When, exactly, does Lady Bug season end?
I feel like we have been fighting these little buggers since last summer. I wonder if there is a part of the country that doesn’t know what I’m talking about.
We’ve always been accustomed to swarms of lady bugs in the mountains when temperatures begin to cool in the fall. I don’t remember them so much in the coastal area where we used to live. When we first bought the house we are in, it was just a big garage with a loft but we referred to it as ‘the cabin’. During one of our first weekend stays in the cabin, we were on the deck and saw a brownish cloud coming from the valley below, moving over the trees toward us. At first, we thought it was a cloud of pollen but it was the wrong time of the year. Then the ‘cloud’ reached us and the outside walls of the cabin were soon covered with thousands of lady bugs. The next time we returned to the cabin, the dead lady bugs we swept up filled a large coffee can. But then there seemed to be some years when they were hardly noticeable.
Fast forward ten or twelve years and the beetle invasion is not only ANNUAL, but seems to occupy more than HALF of each year.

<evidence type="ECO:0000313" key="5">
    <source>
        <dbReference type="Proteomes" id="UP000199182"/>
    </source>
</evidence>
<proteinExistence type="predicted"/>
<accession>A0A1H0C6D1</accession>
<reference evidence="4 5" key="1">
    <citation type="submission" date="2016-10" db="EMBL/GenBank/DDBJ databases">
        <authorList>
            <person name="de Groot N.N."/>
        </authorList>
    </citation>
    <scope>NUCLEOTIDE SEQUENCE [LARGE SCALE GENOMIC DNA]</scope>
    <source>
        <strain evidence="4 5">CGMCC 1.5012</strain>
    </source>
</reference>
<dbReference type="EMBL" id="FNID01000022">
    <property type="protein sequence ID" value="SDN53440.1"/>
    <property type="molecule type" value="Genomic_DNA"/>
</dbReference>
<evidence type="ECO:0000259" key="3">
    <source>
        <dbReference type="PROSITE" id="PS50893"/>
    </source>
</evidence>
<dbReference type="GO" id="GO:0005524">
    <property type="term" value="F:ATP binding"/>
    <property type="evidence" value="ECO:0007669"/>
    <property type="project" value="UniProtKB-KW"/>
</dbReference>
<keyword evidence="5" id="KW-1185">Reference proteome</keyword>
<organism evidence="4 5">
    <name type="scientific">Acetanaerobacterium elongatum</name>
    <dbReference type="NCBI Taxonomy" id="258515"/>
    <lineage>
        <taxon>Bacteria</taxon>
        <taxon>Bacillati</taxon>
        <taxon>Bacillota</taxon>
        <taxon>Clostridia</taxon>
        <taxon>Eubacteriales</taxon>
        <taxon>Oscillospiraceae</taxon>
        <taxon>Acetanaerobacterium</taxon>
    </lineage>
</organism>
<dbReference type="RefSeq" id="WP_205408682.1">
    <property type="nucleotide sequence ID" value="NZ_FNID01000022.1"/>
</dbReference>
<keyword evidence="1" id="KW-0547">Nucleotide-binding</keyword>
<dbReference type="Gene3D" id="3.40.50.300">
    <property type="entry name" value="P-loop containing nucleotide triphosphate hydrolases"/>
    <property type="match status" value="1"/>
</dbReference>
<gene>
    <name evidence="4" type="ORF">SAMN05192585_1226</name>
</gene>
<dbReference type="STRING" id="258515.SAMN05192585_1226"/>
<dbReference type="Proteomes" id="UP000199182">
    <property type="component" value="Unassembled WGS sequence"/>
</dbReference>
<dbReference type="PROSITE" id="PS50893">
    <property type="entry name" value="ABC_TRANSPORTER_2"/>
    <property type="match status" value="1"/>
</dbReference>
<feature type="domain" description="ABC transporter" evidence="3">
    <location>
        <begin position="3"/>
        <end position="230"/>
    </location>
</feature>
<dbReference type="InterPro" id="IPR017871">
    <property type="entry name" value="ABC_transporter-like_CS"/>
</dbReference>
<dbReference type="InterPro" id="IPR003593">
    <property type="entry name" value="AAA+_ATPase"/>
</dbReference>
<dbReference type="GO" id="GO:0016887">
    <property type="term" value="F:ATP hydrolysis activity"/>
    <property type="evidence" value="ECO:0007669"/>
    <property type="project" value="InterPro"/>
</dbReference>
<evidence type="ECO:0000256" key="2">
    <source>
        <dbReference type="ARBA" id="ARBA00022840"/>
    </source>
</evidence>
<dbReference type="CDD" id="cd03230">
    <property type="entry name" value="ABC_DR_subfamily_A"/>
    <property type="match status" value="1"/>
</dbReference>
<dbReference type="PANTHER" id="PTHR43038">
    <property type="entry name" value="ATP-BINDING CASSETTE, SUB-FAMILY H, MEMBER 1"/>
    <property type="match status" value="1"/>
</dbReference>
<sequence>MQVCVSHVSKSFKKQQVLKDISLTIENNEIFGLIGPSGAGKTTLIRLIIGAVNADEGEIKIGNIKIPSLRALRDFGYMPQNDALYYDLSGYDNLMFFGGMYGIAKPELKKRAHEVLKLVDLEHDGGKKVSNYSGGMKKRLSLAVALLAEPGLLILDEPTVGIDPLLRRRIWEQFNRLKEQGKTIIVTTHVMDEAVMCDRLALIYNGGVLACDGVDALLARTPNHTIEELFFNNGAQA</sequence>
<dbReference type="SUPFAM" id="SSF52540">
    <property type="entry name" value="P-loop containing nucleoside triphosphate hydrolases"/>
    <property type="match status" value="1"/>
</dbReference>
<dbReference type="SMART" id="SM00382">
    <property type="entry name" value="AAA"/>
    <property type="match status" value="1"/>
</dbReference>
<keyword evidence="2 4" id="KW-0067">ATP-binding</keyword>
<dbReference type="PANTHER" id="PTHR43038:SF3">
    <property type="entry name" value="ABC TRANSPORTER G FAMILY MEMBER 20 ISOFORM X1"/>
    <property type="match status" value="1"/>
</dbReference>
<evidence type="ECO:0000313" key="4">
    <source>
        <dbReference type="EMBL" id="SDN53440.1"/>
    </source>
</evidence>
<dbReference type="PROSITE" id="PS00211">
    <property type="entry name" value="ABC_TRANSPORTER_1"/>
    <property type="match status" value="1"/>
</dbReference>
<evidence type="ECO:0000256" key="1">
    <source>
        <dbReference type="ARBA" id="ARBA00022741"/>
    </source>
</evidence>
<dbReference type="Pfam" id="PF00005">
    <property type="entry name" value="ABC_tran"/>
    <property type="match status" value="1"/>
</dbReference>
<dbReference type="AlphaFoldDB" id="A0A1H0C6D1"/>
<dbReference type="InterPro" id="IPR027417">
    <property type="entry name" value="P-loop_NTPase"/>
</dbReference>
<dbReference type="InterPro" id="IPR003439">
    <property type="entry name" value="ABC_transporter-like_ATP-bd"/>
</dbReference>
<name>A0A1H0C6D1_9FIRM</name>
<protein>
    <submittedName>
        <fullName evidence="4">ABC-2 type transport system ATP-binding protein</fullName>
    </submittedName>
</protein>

It’s debatable if the beetles we are seeing now are true Lady Bugs. They don’t have the same reddish color but rather an orange to yellow to brown shell. Some people refer to them as Asian beetles.
I CAN tell you that they are more intelligent than you would first think.
Because they are CONSTANT, we keep the vacuum in our sun room. If not every day, then every other day, we must suck up all the dead ones on the floor and any of the living ones we can reach. That’s not easy to do when the ceiling is over 14 ft in some places. It’s comical to switch on the vacuum and watch the bugs scurry! As they sense the nozzle moving closer, they scramble for cracks in the tongue-and-groove ceiling to escape the vortex. As soon as you turn the vacuum off, they begin showing themselves again!
Not only are they a nuisance by flying into your face (or drink), but they have a foul odor if you accidentally squish one. If they make it past the sun room, they are prone to gather in the corners at the ceiling where they huddle like a swarm of bees until the room warms up.
It would be nice if they served some purpose but I’m not even sure if they are great pollinators and I’ve never seen them feeding on aphids; they seem so busy just trying to get into the house!
But if there is a bright side to their invasion, it would be that they are not as repulsive as the sting bugs that like to come at the same time.